“Love does not envy; love does not parade itself, is not puffed up;/ does not behave rudely, does not seek its own, is not provoked, thinks no evil (1 Corinthians 13:4b-5 NKJV).
The Effect of Love Takes Time.
One of the problems with love being the antidote for hate is time. A culture of hate dies slowly, and love is a systemic antidote that takes a long time to be effective. In the battle against prejudice, racism, and hate, there are some short term victories but many are a long time in coming.
Think about a weed in your yard. You could just yank it up by the roots which is a quick fix, but you damage everything around it. Yet, if you carefully spray a systemic week-killer on it, it may not seem immediately affected but over days you will see the weed begin to wither away until it is gone.
A person of one race who has been wronged by one of another race, may not feel any different on the first application of genuine love. He/she who experiences genuine love will eventually begin to see the difference after some time. It takes time and many applications of Christ-like love to displace hate and even the perception of hate.
It is a sad paradox that many of the historic personalities who have been advocates of non-violence have died violent deaths. Beginning with Jesus Christ and to name a few others, Mahatma Gandhi and Dr. Martin Luther King, these all died at the hands of angry men, yet their deaths liberated the hearts of many who were bound by hate.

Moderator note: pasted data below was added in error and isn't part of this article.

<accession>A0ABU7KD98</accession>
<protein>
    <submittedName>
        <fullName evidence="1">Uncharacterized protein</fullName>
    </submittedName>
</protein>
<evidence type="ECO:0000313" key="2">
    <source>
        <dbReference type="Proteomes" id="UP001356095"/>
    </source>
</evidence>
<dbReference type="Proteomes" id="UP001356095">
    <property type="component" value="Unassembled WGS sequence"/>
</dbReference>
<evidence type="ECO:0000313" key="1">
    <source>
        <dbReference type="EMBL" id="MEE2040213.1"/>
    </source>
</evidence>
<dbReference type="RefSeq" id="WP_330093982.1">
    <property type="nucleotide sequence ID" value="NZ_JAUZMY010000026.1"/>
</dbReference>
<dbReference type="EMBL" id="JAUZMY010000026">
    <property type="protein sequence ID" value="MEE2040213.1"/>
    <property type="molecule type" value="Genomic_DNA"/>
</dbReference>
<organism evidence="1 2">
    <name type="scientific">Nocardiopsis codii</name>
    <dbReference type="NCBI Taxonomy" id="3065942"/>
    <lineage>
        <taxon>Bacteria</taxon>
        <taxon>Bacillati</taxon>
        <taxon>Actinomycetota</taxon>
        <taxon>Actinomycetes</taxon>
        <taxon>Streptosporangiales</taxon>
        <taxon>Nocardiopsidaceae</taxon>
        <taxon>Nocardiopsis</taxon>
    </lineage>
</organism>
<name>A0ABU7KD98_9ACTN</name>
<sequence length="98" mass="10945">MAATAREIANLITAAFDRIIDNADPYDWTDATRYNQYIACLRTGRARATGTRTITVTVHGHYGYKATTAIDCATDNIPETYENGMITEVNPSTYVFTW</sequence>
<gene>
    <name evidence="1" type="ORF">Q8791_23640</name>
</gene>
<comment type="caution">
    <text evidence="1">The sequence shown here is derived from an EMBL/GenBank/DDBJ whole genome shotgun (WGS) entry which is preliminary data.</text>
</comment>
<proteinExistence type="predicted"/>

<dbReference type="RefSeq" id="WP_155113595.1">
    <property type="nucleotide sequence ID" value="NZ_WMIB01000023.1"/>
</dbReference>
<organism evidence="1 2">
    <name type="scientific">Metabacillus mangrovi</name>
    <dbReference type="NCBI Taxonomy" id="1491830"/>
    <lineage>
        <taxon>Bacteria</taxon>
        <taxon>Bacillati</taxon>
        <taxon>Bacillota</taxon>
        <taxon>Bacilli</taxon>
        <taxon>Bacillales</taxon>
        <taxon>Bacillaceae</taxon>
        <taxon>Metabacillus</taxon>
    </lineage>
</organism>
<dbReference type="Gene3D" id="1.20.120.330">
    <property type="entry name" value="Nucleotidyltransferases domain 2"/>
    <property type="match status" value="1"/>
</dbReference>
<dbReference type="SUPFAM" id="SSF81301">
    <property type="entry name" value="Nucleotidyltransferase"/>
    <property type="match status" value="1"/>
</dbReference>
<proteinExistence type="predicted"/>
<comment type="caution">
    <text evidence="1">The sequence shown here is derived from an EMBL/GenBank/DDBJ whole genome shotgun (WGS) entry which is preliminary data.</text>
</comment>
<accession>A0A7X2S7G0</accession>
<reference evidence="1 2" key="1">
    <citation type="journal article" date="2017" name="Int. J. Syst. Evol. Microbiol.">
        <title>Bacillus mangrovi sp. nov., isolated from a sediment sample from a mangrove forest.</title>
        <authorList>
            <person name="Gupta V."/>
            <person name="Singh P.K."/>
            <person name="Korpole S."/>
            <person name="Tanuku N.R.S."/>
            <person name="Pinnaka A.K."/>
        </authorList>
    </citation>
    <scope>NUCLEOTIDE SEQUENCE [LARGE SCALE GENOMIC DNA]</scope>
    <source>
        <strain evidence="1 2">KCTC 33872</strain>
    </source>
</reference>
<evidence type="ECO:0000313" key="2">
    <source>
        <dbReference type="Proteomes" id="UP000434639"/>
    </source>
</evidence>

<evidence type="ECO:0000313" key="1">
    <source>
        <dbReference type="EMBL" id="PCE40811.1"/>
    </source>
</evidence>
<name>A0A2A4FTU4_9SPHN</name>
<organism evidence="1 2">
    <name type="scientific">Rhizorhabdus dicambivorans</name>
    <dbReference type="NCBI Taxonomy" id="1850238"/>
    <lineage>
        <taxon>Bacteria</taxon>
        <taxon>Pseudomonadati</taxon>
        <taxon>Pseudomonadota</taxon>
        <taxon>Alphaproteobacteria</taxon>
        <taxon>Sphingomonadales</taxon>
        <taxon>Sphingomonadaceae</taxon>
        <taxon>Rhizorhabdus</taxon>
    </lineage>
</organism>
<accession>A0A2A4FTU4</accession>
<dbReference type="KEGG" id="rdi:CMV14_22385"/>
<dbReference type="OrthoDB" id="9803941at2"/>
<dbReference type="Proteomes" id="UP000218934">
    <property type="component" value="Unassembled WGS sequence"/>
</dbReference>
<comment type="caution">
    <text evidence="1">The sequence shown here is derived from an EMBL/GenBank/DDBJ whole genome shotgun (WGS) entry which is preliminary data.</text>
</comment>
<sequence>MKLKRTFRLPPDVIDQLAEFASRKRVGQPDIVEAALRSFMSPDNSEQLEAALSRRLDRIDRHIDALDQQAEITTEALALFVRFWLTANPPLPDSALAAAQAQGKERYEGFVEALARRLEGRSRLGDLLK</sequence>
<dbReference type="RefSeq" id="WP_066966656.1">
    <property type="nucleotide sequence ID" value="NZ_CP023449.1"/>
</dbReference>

In this broken world, there will always be hate. But there will also be those who love God and who love their brothers. The light of Christ has come into this darkness, we must commit to be sons of God who shine with the light and love of Jesus.
“Do not be overcome by evil, but overcome evil with good” (Romans 12:21 NKJV).
How do we change the world? We change the world by first changing ourselves. Every person lives in the middle of a circle of his own influence; so sow seeds of love in that circle. Seeds spread to other circles and when the circles of love connect to form larger circles, then a culture changes into one dominated by love not hate. Go look in the mirror—start there!
“Let all bitterness, wrath, anger, clamor, and evil speaking be put away from you, with all malice./ And be kind to one another, tenderhearted, forgiving one another, even as God in Christ forgave you” (Ephesians 4:31-32 NKJV).
Yours on the Journey,
Harry L. Whitt